How to assess whether a coin tossed 900 times and comes up heads 490 times is biased?

$\begingroup$ here the natural null-hypothesis $H_0$ is that the mint is indifferent, that is, that the probability $p$ of a head is equal to $1/2$. The most fair alternate hypothesis $H_1$ is that $p\ne 1/2$, though one could make a font for the biased alternate hypothesis $p > 1/2$ .
We need to choose the meaning level of the quiz. That ‘s up to you. Two traditional numbers are $5$ % and $1$ % .
Suppose that the nothing hypothesis holds. then the number of heads has * binomial distribution with mean $( 900 ) ( 1/2 ) =450$, and standard diversion $\sqrt { ( 900 ) ( 1/2 ) ( 1/2 ) } =15$.

The probability that in tossing a fair coin the count of heads differs from $450$ by $40$ or more ( in either direction ) is, by symmetry,  2\sum_ { k=490 } ^ { 900 } \binom { 900 } { k } \left ( \frac { 1 } { 2 } \right ) ^ { 900 }.  This is not practical to compute by hand, but Wolfram Alpha gives an answer of roughly $0.008419$ .
therefore, if the coin was unbiased, then a number of heads that differs from $450$ by $40$ or more would be reasonably improbable. It would have probability less than $1$ %. therefore at the $1$ % meaning level, we reject the null guess.

We can besides use the convention approximation to the binomial to estimate the probability that the total of heads is $\ge 490$ or $\le 410$ under the nothing guess $p=1/2$. Our normal has mean $450$ and variance $15$ is $\ge 490$ with probability the probability that a standard normal is $\ge 40/15$. From tables for the normal, this is about $0.0039$. double to take the left chase into account. We get about $0.0078$, fairly close to the respect given by Wolfram Alpha, and under $1$ \ %. therefore if we use $1$ \ % as our floor of significance, again we reject the nothing hypothesis $H_0$.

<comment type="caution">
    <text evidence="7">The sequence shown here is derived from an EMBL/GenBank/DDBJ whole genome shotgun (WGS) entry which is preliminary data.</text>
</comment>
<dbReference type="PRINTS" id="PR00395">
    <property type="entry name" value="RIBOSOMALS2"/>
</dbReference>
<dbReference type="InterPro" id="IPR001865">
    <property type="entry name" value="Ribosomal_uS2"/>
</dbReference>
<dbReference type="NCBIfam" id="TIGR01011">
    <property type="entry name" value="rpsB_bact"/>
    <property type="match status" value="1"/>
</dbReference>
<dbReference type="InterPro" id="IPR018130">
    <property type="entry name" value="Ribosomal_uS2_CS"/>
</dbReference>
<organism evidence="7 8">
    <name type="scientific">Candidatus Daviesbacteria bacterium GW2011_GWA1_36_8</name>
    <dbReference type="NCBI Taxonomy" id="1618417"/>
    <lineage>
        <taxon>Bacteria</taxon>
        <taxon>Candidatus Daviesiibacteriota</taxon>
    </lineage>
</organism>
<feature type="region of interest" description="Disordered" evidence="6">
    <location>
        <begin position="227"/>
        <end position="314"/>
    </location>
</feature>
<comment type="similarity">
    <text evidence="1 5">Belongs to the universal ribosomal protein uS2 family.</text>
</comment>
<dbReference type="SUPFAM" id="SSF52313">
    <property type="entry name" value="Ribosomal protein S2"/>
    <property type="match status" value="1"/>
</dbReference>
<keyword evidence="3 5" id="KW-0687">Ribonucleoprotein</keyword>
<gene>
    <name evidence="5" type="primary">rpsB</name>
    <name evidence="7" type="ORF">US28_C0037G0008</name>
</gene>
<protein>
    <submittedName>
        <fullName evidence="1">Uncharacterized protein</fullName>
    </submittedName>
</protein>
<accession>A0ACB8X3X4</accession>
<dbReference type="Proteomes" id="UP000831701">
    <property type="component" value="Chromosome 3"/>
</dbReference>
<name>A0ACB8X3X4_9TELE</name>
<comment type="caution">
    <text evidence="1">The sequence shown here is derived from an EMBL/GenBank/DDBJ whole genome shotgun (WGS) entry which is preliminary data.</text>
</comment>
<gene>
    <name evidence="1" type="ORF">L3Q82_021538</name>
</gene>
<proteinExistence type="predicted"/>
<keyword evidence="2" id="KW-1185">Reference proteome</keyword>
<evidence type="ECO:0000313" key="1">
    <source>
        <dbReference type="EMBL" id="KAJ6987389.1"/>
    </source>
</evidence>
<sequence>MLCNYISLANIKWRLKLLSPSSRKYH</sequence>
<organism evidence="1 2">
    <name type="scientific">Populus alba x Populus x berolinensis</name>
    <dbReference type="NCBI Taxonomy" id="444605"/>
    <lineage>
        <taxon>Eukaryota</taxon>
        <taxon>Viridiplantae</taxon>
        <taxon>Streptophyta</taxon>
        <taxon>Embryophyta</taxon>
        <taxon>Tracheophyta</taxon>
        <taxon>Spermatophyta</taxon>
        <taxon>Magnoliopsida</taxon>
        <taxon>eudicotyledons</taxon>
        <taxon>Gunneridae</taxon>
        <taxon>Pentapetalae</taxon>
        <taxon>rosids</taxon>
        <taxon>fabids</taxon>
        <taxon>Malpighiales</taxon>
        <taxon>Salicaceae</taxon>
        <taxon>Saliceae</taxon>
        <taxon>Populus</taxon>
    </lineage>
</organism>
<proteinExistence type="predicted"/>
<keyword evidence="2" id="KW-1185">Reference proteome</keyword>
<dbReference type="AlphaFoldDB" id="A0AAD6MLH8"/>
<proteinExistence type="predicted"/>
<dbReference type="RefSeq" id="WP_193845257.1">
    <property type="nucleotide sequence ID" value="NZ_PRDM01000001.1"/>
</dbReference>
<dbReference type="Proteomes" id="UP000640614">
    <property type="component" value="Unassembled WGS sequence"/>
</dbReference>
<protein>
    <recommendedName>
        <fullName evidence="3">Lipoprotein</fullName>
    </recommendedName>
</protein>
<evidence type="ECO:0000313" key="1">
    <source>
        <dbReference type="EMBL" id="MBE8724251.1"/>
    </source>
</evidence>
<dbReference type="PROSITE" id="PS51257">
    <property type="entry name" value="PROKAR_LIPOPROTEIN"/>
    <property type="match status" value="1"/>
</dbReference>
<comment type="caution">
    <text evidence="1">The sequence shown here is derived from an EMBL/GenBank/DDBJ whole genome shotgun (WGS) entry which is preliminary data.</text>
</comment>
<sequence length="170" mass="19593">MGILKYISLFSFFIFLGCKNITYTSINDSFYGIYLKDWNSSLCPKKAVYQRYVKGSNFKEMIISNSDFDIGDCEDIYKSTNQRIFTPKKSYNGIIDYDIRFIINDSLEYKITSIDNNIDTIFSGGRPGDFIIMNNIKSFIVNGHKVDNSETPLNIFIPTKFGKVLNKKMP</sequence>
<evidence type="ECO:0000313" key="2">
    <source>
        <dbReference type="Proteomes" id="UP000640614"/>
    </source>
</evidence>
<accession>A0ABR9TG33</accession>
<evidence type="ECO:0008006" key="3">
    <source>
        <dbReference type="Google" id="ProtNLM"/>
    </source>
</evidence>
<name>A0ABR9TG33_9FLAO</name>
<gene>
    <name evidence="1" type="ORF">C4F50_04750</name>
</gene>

Comments: $1$. In the normal approximation to the binomial, we get a better approximation to the probability that the binomial is $\ge 490$ by calculating the probability that the normal is $\ge 489.5$. If you want to look it up, this is the continuity correction. If we use the convention estimate with continuity correction, we find that the probability of $490$ or more or $410$ or fewer heads is about $0.008468$, quite close to the “ accurate ” answer provided by Wolfram Alpha. Thus we can find a very accurate estimate by, as in the bad previous days, using tables of the standard normal and doing the arithmetic “ by hand. ”
$2$. Suppose that we use the reasonably less natural alternate hypothesis $p > 1/2$. If $p=1/2$, the probability of $490$ or more is about $0.00421$. frankincense again at the $1$ % significance level, we would reject the null hypothesis, indeed we would reject it even if we were using significance level $0.005$ .
Setting a significance level is always necessity, for it is potential for a bonny coin to yield say $550$ or more heads in $900$ tosses, precisely laughably unlikely .

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